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  1. #1
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    Favorite Christmas-time painting - Bloody Footprints

    http://home.mchsi.com/~brian.chapman/March_to_Valley_Forge-NO_ID.jpg

    ----------

    It's just days before Christmas 1777. Bedraggled, fatigued, ill-clothed (many without shoes, hence the bloody footprints), hungry beyond reason, the rag-tag Continental Army slowly marches toward Valley Forge, where it will establish winter quarters.

    For me, this scene reminds one of faith, loyalty, sacrifice beyond the abiities of we 21st Century citizens to measure, and, thus, fully understand.

    I'm a Revolutionary War addict, and I hope a few friends here might not mind my offering this painting as a reminder of the season, a reminder of what we hold dear.

    In this painting, our 6-foot-4 General, age 45, vigilantly bears witness to a revolutionary, almost inhuman, drive to establish a nation based on the rule of law rather than monarchical prerogative.

    Few Americans understand, I think, that this man is one of the great figures of humankind. Persistent - he maintained disciplined self-control with an eye on the final prize through every challenge; Sacrificing - during 8-1/2 years in the field, one can count on both hands the number of days he spent at his beloved Mt. Vernon; Loyal - Always he deferred to Congress, and on three occasions he refused movements to make him an American king (Napoleon said that the French people wanted him to be Washington but that he could not do it).

    In my readings, I have been most startled by Washington's absolute fearlessness in battle. During his life, time and again he exposed himself to battlefield dangers without a care to his own safety. Horses were killed out from under him, his clothing pierced with musket balls the size of bumblebees. No fear on a level I cannot comprehend.

    Our Continentals went to hell and back. Every Christmas-time, a vision of this painting springs to mind. I cannot escape it, likely because it has such profound meaning for our people, and Christmas, for me, is a somber reminder of past gifts for which we are forever grateful.

    Thank you for letting me share.


    Last edited by CyValley; 12-22-2008 at 02:53 PM.
    Mankind, when left to themselves, are unfit for their own government.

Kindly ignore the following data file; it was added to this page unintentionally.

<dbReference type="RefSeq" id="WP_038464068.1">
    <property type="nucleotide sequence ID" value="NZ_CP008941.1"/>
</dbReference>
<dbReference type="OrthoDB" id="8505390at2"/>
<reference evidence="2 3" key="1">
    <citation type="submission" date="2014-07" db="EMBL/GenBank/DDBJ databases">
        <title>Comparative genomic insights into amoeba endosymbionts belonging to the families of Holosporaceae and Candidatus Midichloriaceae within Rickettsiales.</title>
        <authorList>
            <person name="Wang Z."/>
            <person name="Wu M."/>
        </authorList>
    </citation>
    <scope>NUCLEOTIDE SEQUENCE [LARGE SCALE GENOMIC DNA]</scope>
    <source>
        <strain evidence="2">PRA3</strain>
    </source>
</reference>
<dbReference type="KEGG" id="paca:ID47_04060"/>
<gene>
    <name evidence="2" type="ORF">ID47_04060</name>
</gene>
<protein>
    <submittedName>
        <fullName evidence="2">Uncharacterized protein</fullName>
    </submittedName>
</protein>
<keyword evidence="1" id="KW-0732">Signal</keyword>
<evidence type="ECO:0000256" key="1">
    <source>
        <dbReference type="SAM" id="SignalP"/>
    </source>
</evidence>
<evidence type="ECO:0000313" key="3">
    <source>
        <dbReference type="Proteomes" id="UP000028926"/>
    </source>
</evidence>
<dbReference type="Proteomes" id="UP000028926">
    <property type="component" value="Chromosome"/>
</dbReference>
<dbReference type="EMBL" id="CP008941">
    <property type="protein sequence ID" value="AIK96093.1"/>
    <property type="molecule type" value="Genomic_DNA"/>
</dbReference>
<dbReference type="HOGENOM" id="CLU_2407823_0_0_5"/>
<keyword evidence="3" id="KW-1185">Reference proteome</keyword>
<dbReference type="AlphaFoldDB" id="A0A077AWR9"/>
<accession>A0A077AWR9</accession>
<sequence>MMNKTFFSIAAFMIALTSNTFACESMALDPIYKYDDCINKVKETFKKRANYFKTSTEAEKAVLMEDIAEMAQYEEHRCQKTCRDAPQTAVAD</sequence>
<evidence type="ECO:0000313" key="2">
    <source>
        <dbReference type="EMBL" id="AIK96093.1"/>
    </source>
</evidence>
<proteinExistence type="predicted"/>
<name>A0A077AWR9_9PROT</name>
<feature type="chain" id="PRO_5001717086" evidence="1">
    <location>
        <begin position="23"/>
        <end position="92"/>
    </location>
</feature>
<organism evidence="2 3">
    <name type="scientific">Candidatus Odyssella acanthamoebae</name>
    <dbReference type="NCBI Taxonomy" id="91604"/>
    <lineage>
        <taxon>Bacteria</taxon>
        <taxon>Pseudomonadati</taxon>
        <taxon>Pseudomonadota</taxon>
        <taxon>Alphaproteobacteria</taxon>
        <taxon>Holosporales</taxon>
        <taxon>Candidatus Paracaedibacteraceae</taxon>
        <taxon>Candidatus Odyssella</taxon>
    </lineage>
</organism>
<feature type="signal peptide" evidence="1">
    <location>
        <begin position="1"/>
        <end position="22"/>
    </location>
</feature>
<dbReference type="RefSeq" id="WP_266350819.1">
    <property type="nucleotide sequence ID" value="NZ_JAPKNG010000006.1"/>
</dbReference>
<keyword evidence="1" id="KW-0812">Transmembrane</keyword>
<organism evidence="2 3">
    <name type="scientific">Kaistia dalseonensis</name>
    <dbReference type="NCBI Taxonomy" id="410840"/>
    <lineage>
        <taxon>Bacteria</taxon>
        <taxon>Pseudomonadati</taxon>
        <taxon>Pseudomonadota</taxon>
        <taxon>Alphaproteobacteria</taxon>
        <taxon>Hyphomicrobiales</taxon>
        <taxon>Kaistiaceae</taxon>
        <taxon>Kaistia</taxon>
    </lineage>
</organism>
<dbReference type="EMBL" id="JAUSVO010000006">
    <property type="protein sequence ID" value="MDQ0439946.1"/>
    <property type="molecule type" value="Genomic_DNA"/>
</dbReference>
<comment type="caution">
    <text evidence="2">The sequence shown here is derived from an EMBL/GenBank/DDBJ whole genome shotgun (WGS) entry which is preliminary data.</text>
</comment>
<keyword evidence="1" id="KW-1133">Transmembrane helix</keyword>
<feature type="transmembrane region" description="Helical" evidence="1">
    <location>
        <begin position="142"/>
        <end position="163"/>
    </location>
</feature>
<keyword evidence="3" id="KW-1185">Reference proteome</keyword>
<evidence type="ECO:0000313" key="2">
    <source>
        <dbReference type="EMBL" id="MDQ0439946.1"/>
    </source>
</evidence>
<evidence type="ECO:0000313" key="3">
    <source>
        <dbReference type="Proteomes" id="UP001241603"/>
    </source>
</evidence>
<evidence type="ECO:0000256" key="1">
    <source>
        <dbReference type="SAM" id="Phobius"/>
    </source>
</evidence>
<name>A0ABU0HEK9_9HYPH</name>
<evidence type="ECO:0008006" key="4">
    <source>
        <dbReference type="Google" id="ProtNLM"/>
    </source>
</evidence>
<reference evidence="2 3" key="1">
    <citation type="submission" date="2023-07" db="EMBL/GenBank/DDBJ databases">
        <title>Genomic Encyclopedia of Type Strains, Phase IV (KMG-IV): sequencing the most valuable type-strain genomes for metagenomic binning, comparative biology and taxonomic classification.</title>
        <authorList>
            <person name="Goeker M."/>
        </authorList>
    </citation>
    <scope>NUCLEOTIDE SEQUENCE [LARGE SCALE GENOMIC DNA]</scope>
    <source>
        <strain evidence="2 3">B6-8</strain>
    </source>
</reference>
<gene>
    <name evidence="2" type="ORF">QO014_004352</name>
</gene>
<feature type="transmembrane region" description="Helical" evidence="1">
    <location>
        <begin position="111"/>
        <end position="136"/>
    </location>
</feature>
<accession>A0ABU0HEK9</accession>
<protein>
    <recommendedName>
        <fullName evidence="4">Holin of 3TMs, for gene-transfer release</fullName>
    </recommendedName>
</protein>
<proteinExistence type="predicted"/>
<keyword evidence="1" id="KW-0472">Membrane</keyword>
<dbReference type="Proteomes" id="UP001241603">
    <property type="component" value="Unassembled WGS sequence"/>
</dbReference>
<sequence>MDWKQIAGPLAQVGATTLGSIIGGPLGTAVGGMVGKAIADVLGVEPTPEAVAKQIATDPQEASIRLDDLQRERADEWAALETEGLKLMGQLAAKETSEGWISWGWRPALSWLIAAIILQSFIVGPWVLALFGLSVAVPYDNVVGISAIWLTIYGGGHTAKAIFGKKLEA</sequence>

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    We, the People, are the problem. I knew it!

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    Re: Favorite Christmas-time painting - Bloody Footprints

    He was 6-4? Man I would have never guessed he was that tall.



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    Re: Favorite Christmas-time painting - Bloody Footprints

    GW rocks. Read your history and learn it and teach it.


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    Re: Favorite Christmas-time painting - Bloody Footprints

    Quote Originally Posted by bostinelosd View Post
    He was 6-4? Man I would have never guessed he was that tall.
    Most places, I think, he's list at 6-3, but I read recently that when he died (antibiotics would have saved him) and was laid out on a table, someone measured him at 6-4.

    Also, biographers report that even at 225 pounds, there was no finer athlete in the colonies. A great horseman. And a terrific dancer (the ladies couldn't get enough of him!)

    I'd rather hoist a beer with John Adams (an outgoing guy) rather than with the General, but Washington was something else . . . something special.

    Happy Holidays!


    Last edited by CyValley; 12-23-2008 at 01:27 PM.
    Mankind, when left to themselves, are unfit for their own government.
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    We, the People, are the problem. I knew it!

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    Re: Favorite Christmas-time painting - Bloody Footprints

    Quote Originally Posted by CyValley View Post
    http://home.mchsi.com/~brian.chapman/March_to_Valley_Forge-NO_ID.jpg

    ----------

    It's just days before Christmas 1777. Bedraggled, fatigued, ill-clothed (many without shoes, hence the bloody footprints), hungry beyond reason, the rag-tag Continental Army slowly marches toward Valley Forge, where it will establish winter quarters.